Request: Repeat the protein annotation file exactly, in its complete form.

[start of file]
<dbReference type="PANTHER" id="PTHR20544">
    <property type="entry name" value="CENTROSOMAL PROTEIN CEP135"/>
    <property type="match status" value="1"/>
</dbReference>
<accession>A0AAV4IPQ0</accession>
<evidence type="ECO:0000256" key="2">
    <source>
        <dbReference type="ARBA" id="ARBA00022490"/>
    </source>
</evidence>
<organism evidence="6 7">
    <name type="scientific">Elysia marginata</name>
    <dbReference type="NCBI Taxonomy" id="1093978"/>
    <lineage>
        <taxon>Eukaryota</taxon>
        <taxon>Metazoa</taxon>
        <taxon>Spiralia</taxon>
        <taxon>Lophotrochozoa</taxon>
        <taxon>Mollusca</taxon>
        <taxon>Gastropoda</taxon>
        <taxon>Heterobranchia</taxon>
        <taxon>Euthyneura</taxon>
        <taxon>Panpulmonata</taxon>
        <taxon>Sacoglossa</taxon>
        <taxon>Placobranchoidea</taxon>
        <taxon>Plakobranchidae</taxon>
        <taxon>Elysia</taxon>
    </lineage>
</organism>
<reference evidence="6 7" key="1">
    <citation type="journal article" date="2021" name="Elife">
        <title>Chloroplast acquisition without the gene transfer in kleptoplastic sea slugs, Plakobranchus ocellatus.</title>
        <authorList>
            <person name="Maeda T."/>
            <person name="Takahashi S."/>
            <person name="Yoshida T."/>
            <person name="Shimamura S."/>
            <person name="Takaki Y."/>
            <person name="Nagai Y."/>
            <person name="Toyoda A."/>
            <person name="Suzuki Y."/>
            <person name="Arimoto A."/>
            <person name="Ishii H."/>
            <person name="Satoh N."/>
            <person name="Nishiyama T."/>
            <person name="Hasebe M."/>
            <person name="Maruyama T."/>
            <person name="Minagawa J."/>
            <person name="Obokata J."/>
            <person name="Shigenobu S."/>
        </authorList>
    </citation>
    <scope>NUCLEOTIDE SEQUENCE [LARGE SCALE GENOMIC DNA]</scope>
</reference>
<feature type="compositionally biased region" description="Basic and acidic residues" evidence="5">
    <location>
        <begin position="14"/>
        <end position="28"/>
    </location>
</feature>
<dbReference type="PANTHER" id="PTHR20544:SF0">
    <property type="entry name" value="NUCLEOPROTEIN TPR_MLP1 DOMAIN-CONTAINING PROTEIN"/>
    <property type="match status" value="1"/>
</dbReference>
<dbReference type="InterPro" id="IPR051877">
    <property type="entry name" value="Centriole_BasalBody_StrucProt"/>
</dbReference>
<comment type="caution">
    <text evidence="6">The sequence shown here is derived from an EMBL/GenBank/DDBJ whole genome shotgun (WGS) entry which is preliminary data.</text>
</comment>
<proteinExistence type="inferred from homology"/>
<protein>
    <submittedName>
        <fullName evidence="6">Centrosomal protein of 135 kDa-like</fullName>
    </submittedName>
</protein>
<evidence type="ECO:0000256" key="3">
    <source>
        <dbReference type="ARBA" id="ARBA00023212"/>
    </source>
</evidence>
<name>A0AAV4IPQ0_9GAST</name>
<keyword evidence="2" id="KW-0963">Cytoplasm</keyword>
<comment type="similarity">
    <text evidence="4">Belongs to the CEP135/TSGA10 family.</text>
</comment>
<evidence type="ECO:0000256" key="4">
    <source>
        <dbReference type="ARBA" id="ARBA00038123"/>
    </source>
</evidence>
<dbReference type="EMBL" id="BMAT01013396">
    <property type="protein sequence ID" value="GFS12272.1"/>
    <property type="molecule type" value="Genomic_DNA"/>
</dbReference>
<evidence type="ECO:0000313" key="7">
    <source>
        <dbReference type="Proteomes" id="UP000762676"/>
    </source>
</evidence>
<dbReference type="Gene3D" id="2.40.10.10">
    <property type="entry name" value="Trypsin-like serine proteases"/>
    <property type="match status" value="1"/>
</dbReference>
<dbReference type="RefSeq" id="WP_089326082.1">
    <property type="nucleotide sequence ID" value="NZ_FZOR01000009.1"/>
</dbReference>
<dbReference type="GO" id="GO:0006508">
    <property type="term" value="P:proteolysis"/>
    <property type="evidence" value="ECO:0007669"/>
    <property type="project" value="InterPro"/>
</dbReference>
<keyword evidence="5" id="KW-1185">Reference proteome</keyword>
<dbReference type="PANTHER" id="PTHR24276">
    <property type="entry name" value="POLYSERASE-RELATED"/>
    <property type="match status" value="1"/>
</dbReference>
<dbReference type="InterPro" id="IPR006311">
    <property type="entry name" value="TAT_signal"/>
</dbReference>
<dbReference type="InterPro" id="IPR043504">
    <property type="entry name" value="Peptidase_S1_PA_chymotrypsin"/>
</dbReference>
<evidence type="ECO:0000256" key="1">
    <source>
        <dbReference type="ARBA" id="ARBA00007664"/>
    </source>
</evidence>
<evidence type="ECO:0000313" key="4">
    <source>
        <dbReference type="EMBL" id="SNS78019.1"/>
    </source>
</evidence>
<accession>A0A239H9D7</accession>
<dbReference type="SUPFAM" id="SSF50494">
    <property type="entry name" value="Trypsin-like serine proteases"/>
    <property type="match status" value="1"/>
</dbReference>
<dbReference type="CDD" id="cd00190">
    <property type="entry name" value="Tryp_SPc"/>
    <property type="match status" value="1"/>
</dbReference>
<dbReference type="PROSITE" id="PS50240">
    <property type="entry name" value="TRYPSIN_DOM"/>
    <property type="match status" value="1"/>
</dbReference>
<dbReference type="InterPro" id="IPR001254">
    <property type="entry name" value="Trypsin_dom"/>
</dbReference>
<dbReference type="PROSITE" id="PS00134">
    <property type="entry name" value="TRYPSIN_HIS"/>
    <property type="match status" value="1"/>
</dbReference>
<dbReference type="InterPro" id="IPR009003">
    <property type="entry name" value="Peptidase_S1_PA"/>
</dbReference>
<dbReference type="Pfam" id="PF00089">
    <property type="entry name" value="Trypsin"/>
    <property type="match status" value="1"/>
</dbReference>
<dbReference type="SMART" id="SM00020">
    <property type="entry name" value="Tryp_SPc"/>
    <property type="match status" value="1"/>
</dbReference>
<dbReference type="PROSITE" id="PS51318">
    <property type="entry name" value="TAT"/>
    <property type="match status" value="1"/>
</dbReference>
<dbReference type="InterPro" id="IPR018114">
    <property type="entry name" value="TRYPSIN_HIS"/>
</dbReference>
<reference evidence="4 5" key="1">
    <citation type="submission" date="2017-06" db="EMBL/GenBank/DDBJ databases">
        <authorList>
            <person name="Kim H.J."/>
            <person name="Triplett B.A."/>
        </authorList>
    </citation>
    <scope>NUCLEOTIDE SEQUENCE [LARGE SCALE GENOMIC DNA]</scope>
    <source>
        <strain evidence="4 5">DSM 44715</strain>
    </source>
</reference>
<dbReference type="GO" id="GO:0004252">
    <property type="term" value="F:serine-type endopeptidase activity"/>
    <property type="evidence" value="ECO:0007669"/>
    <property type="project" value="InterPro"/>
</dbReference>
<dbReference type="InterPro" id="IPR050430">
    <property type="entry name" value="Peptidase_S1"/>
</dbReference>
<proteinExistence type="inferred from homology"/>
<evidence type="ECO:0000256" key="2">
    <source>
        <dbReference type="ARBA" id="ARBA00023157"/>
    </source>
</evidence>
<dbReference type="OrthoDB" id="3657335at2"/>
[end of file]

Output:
<dbReference type="PANTHER" id="PTHR20544">
    <property type="entry name" value="CENTROSOMAL PROTEIN CEP135"/>
    <property type="match status" value="1"/>
</dbReference>
<accession>A0AAV4IPQ0</accession>
<evidence type="ECO:0000256" key="2">
    <source>
        <dbReference type="ARBA" id="ARBA00022490"/>
    </source>
</evidence>
<organism evidence="6 7">
    <name type="scientific">Elysia marginata</name>
    <dbReference type="NCBI Taxonomy" id="1093978"/>
    <lineage>
        <taxon>Eukaryota</taxon>
        <taxon>Metazoa</taxon>
        <taxon>Spiralia</taxon>
        <taxon>Lophotrochozoa</taxon>
        <taxon>Mollusca</taxon>
        <taxon>Gastropoda</taxon>
        <taxon>Heterobranchia</taxon>
        <taxon>Euthyneura</taxon>
        <taxon>Panpulmonata</taxon>
        <taxon>Sacoglossa</taxon>
        <taxon>Placobranchoidea</taxon>
        <taxon>Plakobranchidae</taxon>
        <taxon>Elysia</taxon>
    </lineage>
</organism>
<reference evidence="6 7" key="1">
    <citation type="journal article" date="2021" name="Elife">
        <title>Chloroplast acquisition without the gene transfer in kleptoplastic sea slugs, Plakobranchus ocellatus.</title>
        <authorList>
            <person name="Maeda T."/>
            <person name="Takahashi S."/>
            <person name="Yoshida T."/>
            <person name="Shimamura S."/>
            <person name="Takaki Y."/>
            <person name="Nagai Y."/>
            <person name="Toyoda A."/>
            <person name="Suzuki Y."/>
            <person name="Arimoto A."/>
            <person name="Ishii H."/>
            <person name="Satoh N."/>
            <person name="Nishiyama T."/>
            <person name="Hasebe M."/>
            <person name="Maruyama T."/>
            <person name="Minagawa J."/>
            <person name="Obokata J."/>
            <person name="Shigenobu S."/>
        </authorList>
    </citation>
    <scope>NUCLEOTIDE SEQUENCE [LARGE SCALE GENOMIC DNA]</scope>
</reference>
<feature type="compositionally biased region" description="Basic and acidic residues" evidence="5">
    <location>
        <begin position="14"/>
        <end position="28"/>
    </location>
</feature>
<dbReference type="PANTHER" id="PTHR20544:SF0">
    <property type="entry name" value="NUCLEOPROTEIN TPR_MLP1 DOMAIN-CONTAINING PROTEIN"/>
    <property type="match status" value="1"/>
</dbReference>
<dbReference type="InterPro" id="IPR051877">
    <property type="entry name" value="Centriole_BasalBody_StrucProt"/>
</dbReference>
<comment type="caution">
    <text evidence="6">The sequence shown here is derived from an EMBL/GenBank/DDBJ whole genome shotgun (WGS) entry which is preliminary data.</text>
</comment>
<proteinExistence type="inferred from homology"/>
<protein>
    <submittedName>
        <fullName evidence="6">Centrosomal protein of 135 kDa-like</fullName>
    </submittedName>
</protein>
<evidence type="ECO:0000256" key="3">
    <source>
        <dbReference type="ARBA" id="ARBA00023212"/>
    </source>
</evidence>
<name>A0AAV4IPQ0_9GAST</name>
<keyword evidence="2" id="KW-0963">Cytoplasm</keyword>
<comment type="similarity">
    <text evidence="4">Belongs to the CEP135/TSGA10 family.</text>
</comment>
<evidence type="ECO:0000256" key="4">
    <source>
        <dbReference type="ARBA" id="ARBA00038123"/>
    </source>
</evidence>
<dbReference type="EMBL" id="BMAT01013396">
    <property type="protein sequence ID" value="GFS12272.1"/>
    <property type="molecule type" value="Genomic_DNA"/>
</dbReference>
<evidence type="ECO:0000313" key="7">
    <source>
        <dbReference type="Proteomes" id="UP000762676"/>
    </source>
</evidence>
<dbReference type="Gene3D" id="2.40.10.10">
    <property type="entry name" value="Trypsin-like serine proteases"/>
    <property type="match status" value="1"/>
</dbReference>
<dbReference type="RefSeq" id="WP_089326082.1">
    <property type="nucleotide sequence ID" value="NZ_FZOR01000009.1"/>
</dbReference>
<dbReference type="GO" id="GO:0006508">
    <property type="term" value="P:proteolysis"/>
    <property type="evidence" value="ECO:0007669"/>
    <property type="project" value="InterPro"/>
</dbReference>
<keyword evidence="5" id="KW-1185">Reference proteome</keyword>
<dbReference type="PANTHER" id="PTHR24276">
    <property type="entry name" value="POLYSERASE-RELATED"/>
    <property type="match status" value="1"/>
</dbReference>
<dbReference type="InterPro" id="IPR006311">
    <property type="entry name" value="TAT_signal"/>
</dbReference>
<dbReference type="InterPro" id="IPR043504">
    <property type="entry name" value="Peptidase_S1_PA_chymotrypsin"/>
</dbReference>
<evidence type="ECO:0000256" key="1">
    <source>
        <dbReference type="ARBA" id="ARBA00007664"/>
    </source>
</evidence>
<evidence type="ECO:0000313" key="4">
    <source>
        <dbReference type="EMBL" id="SNS78019.1"/>
    </source>
</evidence>
<accession>A0A239H9D7</accession>
<dbReference type="SUPFAM" id="SSF50494">
    <property type="entry name" value="Trypsin-like serine proteases"/>
    <property type="match status" value="1"/>
</dbReference>
<dbReference type="CDD" id="cd00190">
    <property type="entry name" value="Tryp_SPc"/>
    <property type="match status" value="1"/>
</dbReference>
<dbReference type="PROSITE" id="PS50240">
    <property type="entry name" value="TRYPSIN_DOM"/>
    <property type="match status" value="1"/>
</dbReference>
<dbReference type="InterPro" id="IPR001254">
    <property type="entry name" value="Trypsin_dom"/>
</dbReference>
<dbReference type="PROSITE" id="PS00134">
    <property type="entry name" value="TRYPSIN_HIS"/>
    <property type="match status" value="1"/>
</dbReference>
<dbReference type="InterPro" id="IPR009003">
    <property type="entry name" value="Peptidase_S1_PA"/>
</dbReference>
<dbReference type="Pfam" id="PF00089">
    <property type="entry name" value="Trypsin"/>
    <property type="match status" value="1"/>
</dbReference>
<dbReference type="SMART" id="SM00020">
    <property type="entry name" value="Tryp_SPc"/>
    <property type="match status" value="1"/>
</dbReference>
<dbReference type="PROSITE" id="PS51318">
    <property type="entry name" value="TAT"/>
    <property type="match status" value="1"/>
</dbReference>
<dbReference type="InterPro" id="IPR018114">
    <property type="entry name" value="TRYPSIN_HIS"/>
</dbReference>
<reference evidence="4 5" key="1">
    <citation type="submission" date="2017-06" db="EMBL/GenBank/DDBJ databases">
        <authorList>
            <person name="Kim H.J."/>
            <person name="Triplett B.A."/>
        </authorList>
    </citation>
    <scope>NUCLEOTIDE SEQUENCE [LARGE SCALE GENOMIC DNA]</scope>
    <source>
        <strain evidence="4 5">DSM 44715</strain>
    </source>
</reference>
<dbReference type="GO" id="GO:0004252">
    <property type="term" value="F:serine-type endopeptidase activity"/>
    <property type="evidence" value="ECO:0007669"/>
    <property type="project" value="InterPro"/>
</dbReference>
<dbReference type="InterPro" id="IPR050430">
    <property type="entry name" value="Peptidase_S1"/>
</dbReference>
<proteinExistence type="inferred from homology"/>
<evidence type="ECO:0000256" key="2">
    <source>
        <dbReference type="ARBA" id="ARBA00023157"/>
    </source>
</evidence>
<dbReference type="OrthoDB" id="3657335at2"/>